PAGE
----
Feature-level analysis of a novel smartphone application for smoking cessation.

Journal Article (Journal Article)

BACKGROUND: Currently, there are over 400 smoking cessation smartphone apps available, downloaded an estimated 780,000 times per month. No prior studies have examined how individuals engage with specific features of cessation apps and whether use of these features is associated with quitting. OBJECTIVES: Using data from a pilot trial of a novel smoking cessation app, we examined: (i) the 10 most-used app features, and (ii) prospective associations between feature usage and quitting. METHODS: Participants (n = 76) were from the experimental arm of a randomized, controlled pilot trial of an app for smoking cessation called "SmartQuit," which includes elements of both Acceptance and Commitment Therapy (ACT) and traditional cognitive behavioral therapy (CBT). Utilization data were automatically tracked during the 8-week treatment phase. Thirty-day point prevalence smoking abstinence was assessed at 60-day follow-up. RESULTS: The most-used features - quit plan, tracking, progress, and sharing - were mostly CBT. Only two of the 10 most-used features were prospectively associated with quitting: viewing the quit plan (p = 0.03) and tracking practice of letting urges pass (p = 0.03). Tracking ACT skill practice was used by fewer participants (n = 43) but was associated with cessation (p = 0.01). CONCLUSIONS: In this exploratory analysis without control for multiple comparisons, viewing a quit plan (CBT) as well as tracking practice of letting urges pass (ACT) were both appealing to app users and associated with successful quitting. Aside from these features, there was little overlap between a feature's popularity and its prospective association with quitting. Tests of causal associations between feature usage and smoking cessation are now needed.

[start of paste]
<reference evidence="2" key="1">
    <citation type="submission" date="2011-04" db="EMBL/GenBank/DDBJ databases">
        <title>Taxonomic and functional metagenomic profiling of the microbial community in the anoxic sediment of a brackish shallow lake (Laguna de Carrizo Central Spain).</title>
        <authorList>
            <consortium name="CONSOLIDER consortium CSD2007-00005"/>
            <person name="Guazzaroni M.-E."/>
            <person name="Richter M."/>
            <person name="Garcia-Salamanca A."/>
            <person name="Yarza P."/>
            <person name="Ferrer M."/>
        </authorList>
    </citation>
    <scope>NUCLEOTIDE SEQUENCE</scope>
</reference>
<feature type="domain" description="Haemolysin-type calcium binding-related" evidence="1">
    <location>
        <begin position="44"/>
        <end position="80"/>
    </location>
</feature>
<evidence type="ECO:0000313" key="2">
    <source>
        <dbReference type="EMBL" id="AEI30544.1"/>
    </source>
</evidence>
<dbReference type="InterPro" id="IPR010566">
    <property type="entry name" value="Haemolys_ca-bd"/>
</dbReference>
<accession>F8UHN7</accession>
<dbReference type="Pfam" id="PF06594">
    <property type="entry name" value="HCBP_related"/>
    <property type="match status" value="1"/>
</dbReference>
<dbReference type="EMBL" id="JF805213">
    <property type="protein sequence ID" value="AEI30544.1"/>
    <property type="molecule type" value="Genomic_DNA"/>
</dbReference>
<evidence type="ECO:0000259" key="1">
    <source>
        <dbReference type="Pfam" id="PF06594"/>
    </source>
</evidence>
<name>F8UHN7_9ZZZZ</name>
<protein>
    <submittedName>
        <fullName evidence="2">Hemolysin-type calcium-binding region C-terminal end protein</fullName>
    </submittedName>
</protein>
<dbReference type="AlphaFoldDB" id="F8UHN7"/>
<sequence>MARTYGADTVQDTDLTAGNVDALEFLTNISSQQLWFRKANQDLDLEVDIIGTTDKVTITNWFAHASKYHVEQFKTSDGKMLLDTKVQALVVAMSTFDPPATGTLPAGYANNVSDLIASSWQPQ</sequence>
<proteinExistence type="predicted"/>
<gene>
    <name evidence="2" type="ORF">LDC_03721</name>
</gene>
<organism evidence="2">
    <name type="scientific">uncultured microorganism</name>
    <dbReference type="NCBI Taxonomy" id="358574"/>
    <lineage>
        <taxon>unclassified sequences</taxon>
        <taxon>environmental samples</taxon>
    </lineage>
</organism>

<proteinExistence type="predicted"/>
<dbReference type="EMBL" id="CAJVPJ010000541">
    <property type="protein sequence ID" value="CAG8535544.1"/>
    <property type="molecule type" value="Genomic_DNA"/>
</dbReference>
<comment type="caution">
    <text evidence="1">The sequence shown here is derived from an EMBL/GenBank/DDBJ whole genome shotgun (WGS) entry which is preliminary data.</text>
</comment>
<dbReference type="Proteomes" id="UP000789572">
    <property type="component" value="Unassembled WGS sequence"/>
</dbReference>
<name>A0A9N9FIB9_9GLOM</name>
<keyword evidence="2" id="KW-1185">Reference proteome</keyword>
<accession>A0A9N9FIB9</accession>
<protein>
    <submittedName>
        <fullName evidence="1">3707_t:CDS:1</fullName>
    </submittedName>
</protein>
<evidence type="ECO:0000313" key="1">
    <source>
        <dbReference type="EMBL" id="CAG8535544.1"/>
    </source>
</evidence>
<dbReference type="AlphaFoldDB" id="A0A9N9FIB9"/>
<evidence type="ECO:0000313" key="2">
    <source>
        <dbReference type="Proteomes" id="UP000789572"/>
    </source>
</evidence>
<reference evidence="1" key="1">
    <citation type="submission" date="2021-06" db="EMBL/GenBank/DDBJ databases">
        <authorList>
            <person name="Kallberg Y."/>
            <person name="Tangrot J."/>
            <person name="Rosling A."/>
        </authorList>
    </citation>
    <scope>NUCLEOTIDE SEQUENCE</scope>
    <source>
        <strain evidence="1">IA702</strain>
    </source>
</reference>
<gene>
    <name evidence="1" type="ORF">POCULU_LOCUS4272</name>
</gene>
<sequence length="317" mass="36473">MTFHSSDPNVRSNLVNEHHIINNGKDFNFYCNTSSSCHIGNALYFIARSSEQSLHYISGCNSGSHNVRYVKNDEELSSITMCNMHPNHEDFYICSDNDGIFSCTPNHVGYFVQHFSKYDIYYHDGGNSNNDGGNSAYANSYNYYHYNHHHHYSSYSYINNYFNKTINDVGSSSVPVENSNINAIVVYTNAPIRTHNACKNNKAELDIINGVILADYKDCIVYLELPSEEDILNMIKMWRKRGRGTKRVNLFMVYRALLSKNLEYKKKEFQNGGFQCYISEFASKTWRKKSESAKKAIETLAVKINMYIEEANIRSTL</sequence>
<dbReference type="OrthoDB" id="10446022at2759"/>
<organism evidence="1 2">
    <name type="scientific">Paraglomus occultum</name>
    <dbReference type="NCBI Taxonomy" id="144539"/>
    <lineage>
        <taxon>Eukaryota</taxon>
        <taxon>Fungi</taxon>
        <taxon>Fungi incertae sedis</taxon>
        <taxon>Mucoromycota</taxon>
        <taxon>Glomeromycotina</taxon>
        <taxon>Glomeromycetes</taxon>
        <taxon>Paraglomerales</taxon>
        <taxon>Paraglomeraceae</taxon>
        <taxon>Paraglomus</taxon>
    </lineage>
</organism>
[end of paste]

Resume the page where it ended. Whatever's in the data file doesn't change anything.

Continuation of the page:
Full Text

Duke Authors

Cited Authors

  • Heffner, JL; Vilardaga, R; Mercer, LD; Kientz, JA; Bricker, JB

Published Date

  • January 2015

Published In

Volume / Issue

  • 41 / 1

Start / End Page

  • 68 - 73

PubMed ID

  • 25397860

Pubmed Central ID

  • PMC4410684

Electronic International Standard Serial Number (EISSN)

  • 1097-9891

Digital Object Identifier (DOI)

  • 10.3109/00952990.2014.977486


  • eng

Conference Location

  • England